Skip To Main Content University of Washington Department of Rehabilitation Medicine
  Department of Rehabilitation Medicine 
  maximizing potential across the lifespan

Title:

Onfield assessment of concussion in the adult athlete

Author(s):

Putukian M, Raftery M, Guskiewicz K, Herring S, Aubry M, Cantu RC, Molloy M

Year:

2013

Publication Info:

British Journal of Sports Medicine, 47(5):285-288

Abstract:

BACKGROUND: The onfield assessment of concussion in the adult athlete is challenging, given the elusiveness of injury, the sensitivity and specificity of the sideline assessment tools and the evolving nature of concussive injury. This paper reviews the evidence related to the onfield assessment and considers questions related to same day return to play, what to do when no physician is available onsite, as well as the benefit of remote notification of potential concussive events.
OBJECTIVE: To review the evidence regarding the onfield assessment of concussion in the adult athlete. Additional key issues to consider include same day return to play for the adult athlete with concussion, what to do in a community setting when no doctor is present and whether there is any benefit with remote notification of potential concussive events that occur on the playing field.
DATA SOURCES: Systematic literature review of concussion assessment and management. PubMed, MEDLINE, Psych Info and Cochrane Library databases were reviewed using the MeSH key words concussion and mild traumatic brain injury combined with athletic injuries. Each was refined by adding the key words 'adult', 'sideline assessment', 'onfield assessment' and 'return to play'.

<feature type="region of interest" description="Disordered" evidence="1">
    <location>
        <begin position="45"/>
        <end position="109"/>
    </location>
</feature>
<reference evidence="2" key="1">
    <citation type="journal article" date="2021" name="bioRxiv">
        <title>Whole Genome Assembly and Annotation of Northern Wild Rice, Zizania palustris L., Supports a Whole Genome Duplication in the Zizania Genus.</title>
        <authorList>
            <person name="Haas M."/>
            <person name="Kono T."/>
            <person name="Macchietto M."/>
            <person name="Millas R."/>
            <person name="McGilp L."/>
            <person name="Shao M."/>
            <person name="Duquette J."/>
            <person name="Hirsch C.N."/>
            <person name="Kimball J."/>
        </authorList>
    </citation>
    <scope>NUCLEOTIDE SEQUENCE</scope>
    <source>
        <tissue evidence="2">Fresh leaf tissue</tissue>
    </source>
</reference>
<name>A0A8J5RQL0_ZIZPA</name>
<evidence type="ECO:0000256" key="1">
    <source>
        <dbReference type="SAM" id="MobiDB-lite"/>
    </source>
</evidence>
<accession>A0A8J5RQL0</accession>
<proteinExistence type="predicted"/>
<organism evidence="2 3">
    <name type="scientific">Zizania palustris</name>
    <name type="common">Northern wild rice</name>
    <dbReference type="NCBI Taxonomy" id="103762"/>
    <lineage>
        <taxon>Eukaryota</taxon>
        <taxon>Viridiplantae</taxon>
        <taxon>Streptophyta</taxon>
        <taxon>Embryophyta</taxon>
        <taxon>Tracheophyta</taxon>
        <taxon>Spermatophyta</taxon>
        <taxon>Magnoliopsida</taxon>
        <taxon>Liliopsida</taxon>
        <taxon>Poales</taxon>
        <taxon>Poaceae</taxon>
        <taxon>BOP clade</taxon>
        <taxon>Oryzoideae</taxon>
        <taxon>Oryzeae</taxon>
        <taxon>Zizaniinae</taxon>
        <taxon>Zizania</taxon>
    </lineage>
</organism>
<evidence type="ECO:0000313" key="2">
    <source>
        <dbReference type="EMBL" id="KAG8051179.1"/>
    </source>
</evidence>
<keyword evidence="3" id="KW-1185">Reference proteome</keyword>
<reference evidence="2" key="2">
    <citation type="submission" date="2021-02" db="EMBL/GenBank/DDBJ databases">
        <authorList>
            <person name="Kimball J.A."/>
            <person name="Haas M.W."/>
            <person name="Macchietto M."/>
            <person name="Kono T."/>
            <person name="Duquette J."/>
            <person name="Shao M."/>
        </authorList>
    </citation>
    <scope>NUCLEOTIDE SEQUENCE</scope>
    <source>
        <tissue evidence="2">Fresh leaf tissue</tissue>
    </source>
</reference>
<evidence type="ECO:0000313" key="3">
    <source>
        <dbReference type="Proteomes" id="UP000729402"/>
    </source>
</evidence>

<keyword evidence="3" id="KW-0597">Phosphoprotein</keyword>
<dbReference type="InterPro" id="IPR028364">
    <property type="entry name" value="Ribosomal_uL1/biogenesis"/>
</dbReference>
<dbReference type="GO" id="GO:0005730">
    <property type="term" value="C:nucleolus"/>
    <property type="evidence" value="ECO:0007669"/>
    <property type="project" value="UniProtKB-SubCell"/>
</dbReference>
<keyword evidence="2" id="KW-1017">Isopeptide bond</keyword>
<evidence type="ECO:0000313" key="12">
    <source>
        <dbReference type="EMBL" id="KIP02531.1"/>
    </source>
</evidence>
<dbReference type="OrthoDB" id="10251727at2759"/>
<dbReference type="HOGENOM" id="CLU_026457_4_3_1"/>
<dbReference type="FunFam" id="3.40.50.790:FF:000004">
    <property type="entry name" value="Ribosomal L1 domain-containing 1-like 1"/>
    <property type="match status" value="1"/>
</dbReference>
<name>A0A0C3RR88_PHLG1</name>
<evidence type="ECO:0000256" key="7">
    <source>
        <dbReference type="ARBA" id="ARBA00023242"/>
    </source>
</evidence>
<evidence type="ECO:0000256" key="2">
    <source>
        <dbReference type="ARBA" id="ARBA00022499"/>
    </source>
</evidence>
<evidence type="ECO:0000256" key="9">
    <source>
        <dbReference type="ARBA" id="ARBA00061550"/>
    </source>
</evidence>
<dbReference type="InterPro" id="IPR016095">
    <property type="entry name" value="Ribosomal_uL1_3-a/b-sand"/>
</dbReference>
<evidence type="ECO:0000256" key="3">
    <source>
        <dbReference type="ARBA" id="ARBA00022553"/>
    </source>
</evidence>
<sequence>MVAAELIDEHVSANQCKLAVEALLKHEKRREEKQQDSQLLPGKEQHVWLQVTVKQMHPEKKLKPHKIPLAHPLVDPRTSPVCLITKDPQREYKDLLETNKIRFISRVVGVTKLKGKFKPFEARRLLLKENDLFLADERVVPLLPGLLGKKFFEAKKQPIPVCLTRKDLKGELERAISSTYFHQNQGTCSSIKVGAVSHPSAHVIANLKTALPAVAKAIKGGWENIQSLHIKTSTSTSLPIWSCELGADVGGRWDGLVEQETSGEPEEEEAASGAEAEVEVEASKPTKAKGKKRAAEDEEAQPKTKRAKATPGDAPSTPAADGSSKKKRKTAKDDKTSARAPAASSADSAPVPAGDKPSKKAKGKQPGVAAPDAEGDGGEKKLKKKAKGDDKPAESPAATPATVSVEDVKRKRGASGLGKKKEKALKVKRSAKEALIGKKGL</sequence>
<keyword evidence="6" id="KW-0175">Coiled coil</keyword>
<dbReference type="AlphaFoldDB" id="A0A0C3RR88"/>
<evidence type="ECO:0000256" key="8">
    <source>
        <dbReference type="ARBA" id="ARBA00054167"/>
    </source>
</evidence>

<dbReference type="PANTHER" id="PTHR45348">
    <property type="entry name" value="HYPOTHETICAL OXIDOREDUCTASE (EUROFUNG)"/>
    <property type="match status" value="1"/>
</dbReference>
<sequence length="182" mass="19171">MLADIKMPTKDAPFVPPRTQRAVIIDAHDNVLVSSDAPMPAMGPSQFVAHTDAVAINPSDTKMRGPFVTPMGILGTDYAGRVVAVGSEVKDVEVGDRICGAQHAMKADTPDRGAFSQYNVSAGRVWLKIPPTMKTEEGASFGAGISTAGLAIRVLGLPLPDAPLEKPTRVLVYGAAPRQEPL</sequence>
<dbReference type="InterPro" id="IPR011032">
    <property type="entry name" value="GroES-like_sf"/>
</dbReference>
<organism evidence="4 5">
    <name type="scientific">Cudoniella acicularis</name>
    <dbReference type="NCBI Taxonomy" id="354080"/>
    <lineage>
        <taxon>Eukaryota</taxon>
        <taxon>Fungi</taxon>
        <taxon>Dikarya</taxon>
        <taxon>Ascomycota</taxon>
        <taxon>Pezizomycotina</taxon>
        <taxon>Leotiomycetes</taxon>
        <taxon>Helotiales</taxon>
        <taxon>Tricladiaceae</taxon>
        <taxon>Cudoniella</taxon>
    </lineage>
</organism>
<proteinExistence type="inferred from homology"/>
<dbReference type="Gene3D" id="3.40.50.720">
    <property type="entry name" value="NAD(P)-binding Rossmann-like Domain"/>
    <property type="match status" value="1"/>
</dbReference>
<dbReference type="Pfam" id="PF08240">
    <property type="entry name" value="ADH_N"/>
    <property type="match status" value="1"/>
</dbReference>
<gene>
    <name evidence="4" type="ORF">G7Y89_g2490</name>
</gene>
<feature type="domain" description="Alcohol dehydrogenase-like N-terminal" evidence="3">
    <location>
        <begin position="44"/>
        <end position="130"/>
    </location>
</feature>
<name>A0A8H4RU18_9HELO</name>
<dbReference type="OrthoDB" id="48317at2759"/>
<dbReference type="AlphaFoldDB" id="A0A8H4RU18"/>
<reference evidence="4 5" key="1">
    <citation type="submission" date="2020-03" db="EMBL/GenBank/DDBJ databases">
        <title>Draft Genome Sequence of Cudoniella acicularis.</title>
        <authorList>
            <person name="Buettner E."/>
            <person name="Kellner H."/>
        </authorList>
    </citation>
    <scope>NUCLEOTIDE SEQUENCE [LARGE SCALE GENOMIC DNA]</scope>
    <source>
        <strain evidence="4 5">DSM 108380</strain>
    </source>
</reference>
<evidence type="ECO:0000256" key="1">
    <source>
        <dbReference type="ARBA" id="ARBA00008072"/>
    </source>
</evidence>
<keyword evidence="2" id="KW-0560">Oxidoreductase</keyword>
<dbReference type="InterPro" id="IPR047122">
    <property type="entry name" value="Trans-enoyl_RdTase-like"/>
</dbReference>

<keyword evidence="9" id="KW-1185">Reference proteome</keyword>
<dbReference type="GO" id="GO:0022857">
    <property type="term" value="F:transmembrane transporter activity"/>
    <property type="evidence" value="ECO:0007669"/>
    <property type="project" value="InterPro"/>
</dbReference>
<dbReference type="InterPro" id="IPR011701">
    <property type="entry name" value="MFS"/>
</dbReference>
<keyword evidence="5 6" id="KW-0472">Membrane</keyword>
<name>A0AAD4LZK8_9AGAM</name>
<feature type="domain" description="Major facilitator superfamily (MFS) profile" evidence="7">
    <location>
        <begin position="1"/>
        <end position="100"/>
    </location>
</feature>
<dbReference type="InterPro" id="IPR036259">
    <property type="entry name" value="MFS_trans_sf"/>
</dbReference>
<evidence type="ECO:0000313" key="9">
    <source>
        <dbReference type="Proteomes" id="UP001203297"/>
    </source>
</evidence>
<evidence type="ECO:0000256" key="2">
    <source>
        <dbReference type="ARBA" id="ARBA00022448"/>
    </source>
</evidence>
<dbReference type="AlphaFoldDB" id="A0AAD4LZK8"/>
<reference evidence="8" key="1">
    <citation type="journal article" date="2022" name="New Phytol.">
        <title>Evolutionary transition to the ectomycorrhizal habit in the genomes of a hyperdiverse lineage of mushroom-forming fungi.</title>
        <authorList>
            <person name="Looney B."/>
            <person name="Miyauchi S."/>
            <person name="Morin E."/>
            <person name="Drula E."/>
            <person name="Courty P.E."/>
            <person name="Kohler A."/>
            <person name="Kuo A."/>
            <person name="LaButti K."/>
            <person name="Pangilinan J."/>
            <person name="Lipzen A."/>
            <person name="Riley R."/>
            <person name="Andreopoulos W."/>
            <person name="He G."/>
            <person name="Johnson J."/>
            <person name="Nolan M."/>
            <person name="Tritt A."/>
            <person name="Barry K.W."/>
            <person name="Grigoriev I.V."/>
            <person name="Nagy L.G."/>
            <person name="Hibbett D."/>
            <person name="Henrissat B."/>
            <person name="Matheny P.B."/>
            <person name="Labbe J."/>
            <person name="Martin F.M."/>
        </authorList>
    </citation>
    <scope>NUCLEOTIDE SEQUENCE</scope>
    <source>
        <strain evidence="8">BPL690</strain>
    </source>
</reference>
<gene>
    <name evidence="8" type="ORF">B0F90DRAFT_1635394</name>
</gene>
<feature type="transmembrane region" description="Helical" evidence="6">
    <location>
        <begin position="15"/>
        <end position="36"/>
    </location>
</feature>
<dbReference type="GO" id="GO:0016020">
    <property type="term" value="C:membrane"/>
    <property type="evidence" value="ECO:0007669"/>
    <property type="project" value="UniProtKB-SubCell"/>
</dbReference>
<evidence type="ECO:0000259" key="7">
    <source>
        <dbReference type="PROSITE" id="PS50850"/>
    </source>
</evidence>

RESULTS: For the MEDLINE search, using 'concussion' and 'athletic injuries' as key words, there were 880 results, and refining by 'adult' there were 292 results. When 'traumatic brain injury' and 'athletic injuries' were combined, there were 210 results. When refining by 'adult', there were 89 results. Many of these results overlapped. Following an initial review, these articles form the basis of the discussion.
CONCLUSIONS: The onfield evaluation of sport-related concussion is often a challenge, given the elusiveness and variability of presentation, difficulty in making a timely diagnosis, specificity and sensitivity of the sideline assessment tools and the reliance on symptoms. Despite these challenges, the sideline evaluation is based on recognition of injury, assessment of symptoms, cognitive and cranial nerve function and balance. Serial assessments are often necessary and, since signs and symptoms may be delayed, erring on the side of caution (keeping an athlete out of participation when there is any suspicion for injury) is important. A standardised assessment of concussion is useful in the assessment of the athlete with suspected concussion but should not take the place of the clinician's judgement.

Link to Article:

http://www.ncbi.nlm.nih.gov/pubmed/23479485

Featured Research Articles

Traumatic Brain Injury

View the latest research articles on Traumatic Brain Injury written by faculty from the Department of Rehabilitation Medicine.

Volunteer to Participate in our Research Studies

The Department of Rehabilitation Medicine is looking for volunteers to participate in research studies on Multiple Sclerosis & Pain Management, and Traumatic Brain Injury.

Level A conformance icon, 
          W3C-WAI Web Content Accessibility Guidelines 1.0
Copyright © 2000-2017 University of Washington